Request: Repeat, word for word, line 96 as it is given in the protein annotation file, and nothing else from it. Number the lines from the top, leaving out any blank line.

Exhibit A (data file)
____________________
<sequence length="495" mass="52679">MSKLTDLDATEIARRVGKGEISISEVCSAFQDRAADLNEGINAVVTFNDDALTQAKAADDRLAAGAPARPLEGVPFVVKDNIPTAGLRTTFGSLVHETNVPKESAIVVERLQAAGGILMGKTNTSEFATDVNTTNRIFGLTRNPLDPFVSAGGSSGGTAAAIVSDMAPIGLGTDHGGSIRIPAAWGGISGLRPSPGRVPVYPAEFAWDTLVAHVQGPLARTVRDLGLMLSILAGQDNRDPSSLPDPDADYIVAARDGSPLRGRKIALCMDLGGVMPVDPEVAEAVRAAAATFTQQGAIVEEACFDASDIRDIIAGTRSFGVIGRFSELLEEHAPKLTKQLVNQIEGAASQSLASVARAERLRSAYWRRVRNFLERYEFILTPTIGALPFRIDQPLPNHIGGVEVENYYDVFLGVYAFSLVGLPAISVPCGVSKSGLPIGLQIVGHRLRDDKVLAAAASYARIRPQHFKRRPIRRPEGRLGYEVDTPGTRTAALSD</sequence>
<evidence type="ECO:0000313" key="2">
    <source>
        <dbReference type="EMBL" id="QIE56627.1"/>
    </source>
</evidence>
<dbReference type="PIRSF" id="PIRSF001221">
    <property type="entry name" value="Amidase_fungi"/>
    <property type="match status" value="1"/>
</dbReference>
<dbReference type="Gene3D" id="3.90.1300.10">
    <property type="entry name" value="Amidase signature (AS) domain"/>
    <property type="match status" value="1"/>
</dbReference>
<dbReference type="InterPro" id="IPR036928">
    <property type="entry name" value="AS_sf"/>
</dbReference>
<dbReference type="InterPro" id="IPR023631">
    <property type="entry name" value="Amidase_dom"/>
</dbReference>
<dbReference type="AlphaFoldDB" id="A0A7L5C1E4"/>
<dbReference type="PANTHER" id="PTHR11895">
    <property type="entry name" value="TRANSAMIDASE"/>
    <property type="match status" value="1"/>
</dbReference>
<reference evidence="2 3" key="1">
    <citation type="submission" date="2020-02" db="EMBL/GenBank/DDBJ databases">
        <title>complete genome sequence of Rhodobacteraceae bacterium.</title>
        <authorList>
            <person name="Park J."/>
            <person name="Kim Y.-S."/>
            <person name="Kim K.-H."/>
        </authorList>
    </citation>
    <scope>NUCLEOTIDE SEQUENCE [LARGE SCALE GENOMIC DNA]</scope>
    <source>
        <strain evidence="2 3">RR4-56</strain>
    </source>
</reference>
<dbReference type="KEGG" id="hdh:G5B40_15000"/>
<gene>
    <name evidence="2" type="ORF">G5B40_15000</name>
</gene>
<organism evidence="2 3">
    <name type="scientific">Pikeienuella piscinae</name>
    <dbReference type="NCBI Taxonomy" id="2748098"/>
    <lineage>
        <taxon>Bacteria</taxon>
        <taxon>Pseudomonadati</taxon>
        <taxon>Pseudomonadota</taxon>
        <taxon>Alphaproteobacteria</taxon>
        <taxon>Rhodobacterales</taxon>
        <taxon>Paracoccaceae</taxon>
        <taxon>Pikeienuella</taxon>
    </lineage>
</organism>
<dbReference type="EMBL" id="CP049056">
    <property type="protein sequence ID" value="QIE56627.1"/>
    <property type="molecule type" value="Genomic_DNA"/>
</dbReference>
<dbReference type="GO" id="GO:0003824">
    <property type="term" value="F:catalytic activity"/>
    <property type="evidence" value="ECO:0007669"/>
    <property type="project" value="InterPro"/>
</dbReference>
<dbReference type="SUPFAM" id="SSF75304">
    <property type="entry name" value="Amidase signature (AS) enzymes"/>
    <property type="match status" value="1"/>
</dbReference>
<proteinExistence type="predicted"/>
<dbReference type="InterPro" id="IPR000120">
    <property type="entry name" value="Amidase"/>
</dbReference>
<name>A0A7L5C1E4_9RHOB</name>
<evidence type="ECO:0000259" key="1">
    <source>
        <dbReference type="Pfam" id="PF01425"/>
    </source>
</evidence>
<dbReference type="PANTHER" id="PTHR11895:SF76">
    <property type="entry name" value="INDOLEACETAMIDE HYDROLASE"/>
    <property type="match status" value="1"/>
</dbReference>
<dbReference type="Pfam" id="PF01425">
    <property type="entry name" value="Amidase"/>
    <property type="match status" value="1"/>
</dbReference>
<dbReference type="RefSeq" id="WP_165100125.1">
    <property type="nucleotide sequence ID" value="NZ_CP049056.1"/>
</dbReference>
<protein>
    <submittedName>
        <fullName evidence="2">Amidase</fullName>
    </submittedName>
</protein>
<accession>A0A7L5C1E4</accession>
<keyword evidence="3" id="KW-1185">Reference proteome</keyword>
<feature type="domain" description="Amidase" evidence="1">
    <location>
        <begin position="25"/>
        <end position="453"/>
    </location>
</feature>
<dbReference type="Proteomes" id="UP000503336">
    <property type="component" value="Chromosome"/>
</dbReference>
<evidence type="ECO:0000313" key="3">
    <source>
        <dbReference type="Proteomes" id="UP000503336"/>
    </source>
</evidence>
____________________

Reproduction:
<accession>A0A7L5C1E4</accession>